CLIFTON PARK — A 70-year-old townsman recalled being spit on, and rocks thrown at him, while stationed in the Sixth U.S. Army headquarters at the Presidio in San Francisco after serving in the Vietnam War.
In stark contrast to that stateside feeling of ridicule, Emil Baker was selected to the New York State Veterans Hall of Fame Thursday.
Baker — who became disabled after learning decades after the war that he was exposed to Agent Orange while in the Army — went on to provide hundreds of jobs to fellow veterans as an executive for a phone company, and as an owner of a deli.
Baker was inducted to the Hall of Fame by State Sen. James Tedisco, R-Glenville, who feted him during a quaint ceremony in the lawmaker’s office on Plank Road Thursday, on Veterans Day.
Tedisco, who selected him, noted the unwelcoming environmental Baker and others faced following their service to the country while in Vietnam.
Now, Tedisco said, “you’re going to be chronicled in the documents of the New York State Senate for eons to come.”
Baker is a former specialist E-4 in the U.S. Army who served in combat during the war.
During the war, Baker was given a promotion to the rank of sergeant and become head of his unit, a rank he held for the remainder of his time in Vietnam.
At the end of his tour in Vietnam, Baker was awarded the Bronze Star Medal for meritorious service and the state Conspicuous Service Cross.
Following his active duty military service, Baker worked 20 years for New York Telephone/Bell Atlantic, where he provided jobs to veterans before retiring as vice president.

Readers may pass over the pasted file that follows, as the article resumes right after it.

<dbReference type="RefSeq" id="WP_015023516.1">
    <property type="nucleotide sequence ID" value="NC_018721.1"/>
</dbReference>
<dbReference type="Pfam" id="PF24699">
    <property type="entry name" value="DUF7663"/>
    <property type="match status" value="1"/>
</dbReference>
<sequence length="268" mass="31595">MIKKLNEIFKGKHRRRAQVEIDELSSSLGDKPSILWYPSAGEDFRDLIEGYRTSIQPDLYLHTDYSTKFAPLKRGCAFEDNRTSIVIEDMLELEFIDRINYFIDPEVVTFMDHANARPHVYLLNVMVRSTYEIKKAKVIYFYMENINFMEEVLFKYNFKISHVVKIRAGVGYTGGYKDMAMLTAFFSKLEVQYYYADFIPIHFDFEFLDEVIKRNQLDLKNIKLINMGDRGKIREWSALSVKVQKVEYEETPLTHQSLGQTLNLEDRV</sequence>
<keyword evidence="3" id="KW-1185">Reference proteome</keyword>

Baker also provided jobs to fellow veterans at the helm of his private business, Big Moose Deli & Country Store in Hoosick Falls.
Tedisco said state senators get to pick a veteran from their districts to the Hall of Fame in the New York Senate. That means Baker was one of only 63 veterans to receive the honor.
As Tedisco handed him the plaque, Baker said he had goosebumps when he learned of his induction. He said he was astounded.
Baker said Americans were so unwelcoming to Vietnam veterans at the time, he had to quit college after just a few days.
“I had to hide my military service for 10 years,” he said, admitting he lied on his job application to get in the phone company.
Baker said the country made him feel as if he did something wrong in serving in the Vietnam War.
The induction, Baker told Tedisco, was validation he did something good for his country, “and I thank you.”
“You didn’t do something good,” Tedisco said. “You did something great. You’re a great American.”
Baker is considered a dedicated volunteer and outspoken advocate for veterans causes and issues.
He’s served as a U.S. Small Business Administration counselor for five years helping veterans pursue their dreams of opening small businesses.
He was also a mentor for the Saratoga County Peer Connection Program and Saratoga County Incarcerated Veterans Program.
During the past five years, Baker has served as area chairman and state director of employer outreach with the U.S. Department of Defense employer support of the Guard and Reserve program, which helps veterans find jobs with employers who hire members of the National Guard and Reserve.
Baker testified before the state Senate Veterans Affairs Committee in 2018 in support of legislation that was passed into law to ensure more veterans services information is accessible and available online. He explained that he learned that he was eligible for college programs long after he felt compelled to take advantage of those services.
Baker said his motivation for serving was his parents who had served in the Second World War. His mother, Jennie Baker, was an Army nurse, and his father, also Emil Baker, served in the Army despite a metal plate in his leg.
“He had to apply three times,” Baker said.
Contact reporter Brian Lee at [email protected] or 518-419-9766.
More from The Daily Gazette: